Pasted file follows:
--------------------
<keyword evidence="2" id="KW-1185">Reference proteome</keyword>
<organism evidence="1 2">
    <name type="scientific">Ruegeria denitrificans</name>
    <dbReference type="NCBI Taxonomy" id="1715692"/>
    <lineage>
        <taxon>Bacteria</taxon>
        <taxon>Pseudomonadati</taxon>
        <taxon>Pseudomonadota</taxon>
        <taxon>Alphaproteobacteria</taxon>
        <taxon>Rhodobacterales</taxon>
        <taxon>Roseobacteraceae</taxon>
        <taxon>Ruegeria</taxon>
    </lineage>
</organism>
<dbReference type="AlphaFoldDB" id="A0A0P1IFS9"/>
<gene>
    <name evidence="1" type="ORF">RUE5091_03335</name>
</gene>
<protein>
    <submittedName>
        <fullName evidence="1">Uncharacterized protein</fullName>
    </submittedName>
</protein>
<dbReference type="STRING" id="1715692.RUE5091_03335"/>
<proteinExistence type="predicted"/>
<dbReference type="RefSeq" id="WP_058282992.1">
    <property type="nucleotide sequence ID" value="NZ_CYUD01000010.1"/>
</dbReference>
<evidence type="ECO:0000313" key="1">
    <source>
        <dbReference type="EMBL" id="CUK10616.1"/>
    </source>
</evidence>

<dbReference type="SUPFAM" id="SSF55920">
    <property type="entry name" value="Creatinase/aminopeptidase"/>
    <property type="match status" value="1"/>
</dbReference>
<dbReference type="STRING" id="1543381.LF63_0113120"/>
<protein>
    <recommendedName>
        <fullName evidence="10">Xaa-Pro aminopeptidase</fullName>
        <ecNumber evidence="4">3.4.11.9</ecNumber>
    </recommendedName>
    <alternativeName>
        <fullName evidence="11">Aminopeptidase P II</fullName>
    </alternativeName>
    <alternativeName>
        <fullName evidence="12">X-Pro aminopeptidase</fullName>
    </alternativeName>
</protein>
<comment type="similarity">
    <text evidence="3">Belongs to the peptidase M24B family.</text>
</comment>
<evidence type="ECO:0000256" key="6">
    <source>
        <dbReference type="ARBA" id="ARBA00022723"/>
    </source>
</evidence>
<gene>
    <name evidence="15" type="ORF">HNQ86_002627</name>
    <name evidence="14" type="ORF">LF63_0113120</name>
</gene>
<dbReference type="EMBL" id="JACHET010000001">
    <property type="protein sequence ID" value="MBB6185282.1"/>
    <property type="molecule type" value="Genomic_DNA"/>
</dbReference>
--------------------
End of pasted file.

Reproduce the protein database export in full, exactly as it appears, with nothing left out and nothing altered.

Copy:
<keyword evidence="2" id="KW-1185">Reference proteome</keyword>
<organism evidence="1 2">
    <name type="scientific">Ruegeria denitrificans</name>
    <dbReference type="NCBI Taxonomy" id="1715692"/>
    <lineage>
        <taxon>Bacteria</taxon>
        <taxon>Pseudomonadati</taxon>
        <taxon>Pseudomonadota</taxon>
        <taxon>Alphaproteobacteria</taxon>
        <taxon>Rhodobacterales</taxon>
        <taxon>Roseobacteraceae</taxon>
        <taxon>Ruegeria</taxon>
    </lineage>
</organism>
<dbReference type="AlphaFoldDB" id="A0A0P1IFS9"/>
<gene>
    <name evidence="1" type="ORF">RUE5091_03335</name>
</gene>
<protein>
    <submittedName>
        <fullName evidence="1">Uncharacterized protein</fullName>
    </submittedName>
</protein>
<dbReference type="STRING" id="1715692.RUE5091_03335"/>
<proteinExistence type="predicted"/>
<dbReference type="RefSeq" id="WP_058282992.1">
    <property type="nucleotide sequence ID" value="NZ_CYUD01000010.1"/>
</dbReference>
<evidence type="ECO:0000313" key="1">
    <source>
        <dbReference type="EMBL" id="CUK10616.1"/>
    </source>
</evidence>

<dbReference type="SUPFAM" id="SSF55920">
    <property type="entry name" value="Creatinase/aminopeptidase"/>
    <property type="match status" value="1"/>
</dbReference>
<dbReference type="STRING" id="1543381.LF63_0113120"/>
<protein>
    <recommendedName>
        <fullName evidence="10">Xaa-Pro aminopeptidase</fullName>
        <ecNumber evidence="4">3.4.11.9</ecNumber>
    </recommendedName>
    <alternativeName>
        <fullName evidence="11">Aminopeptidase P II</fullName>
    </alternativeName>
    <alternativeName>
        <fullName evidence="12">X-Pro aminopeptidase</fullName>
    </alternativeName>
</protein>
<comment type="similarity">
    <text evidence="3">Belongs to the peptidase M24B family.</text>
</comment>
<evidence type="ECO:0000256" key="6">
    <source>
        <dbReference type="ARBA" id="ARBA00022723"/>
    </source>
</evidence>
<gene>
    <name evidence="15" type="ORF">HNQ86_002627</name>
    <name evidence="14" type="ORF">LF63_0113120</name>
</gene>
<dbReference type="EMBL" id="JACHET010000001">
    <property type="protein sequence ID" value="MBB6185282.1"/>
    <property type="molecule type" value="Genomic_DNA"/>
</dbReference>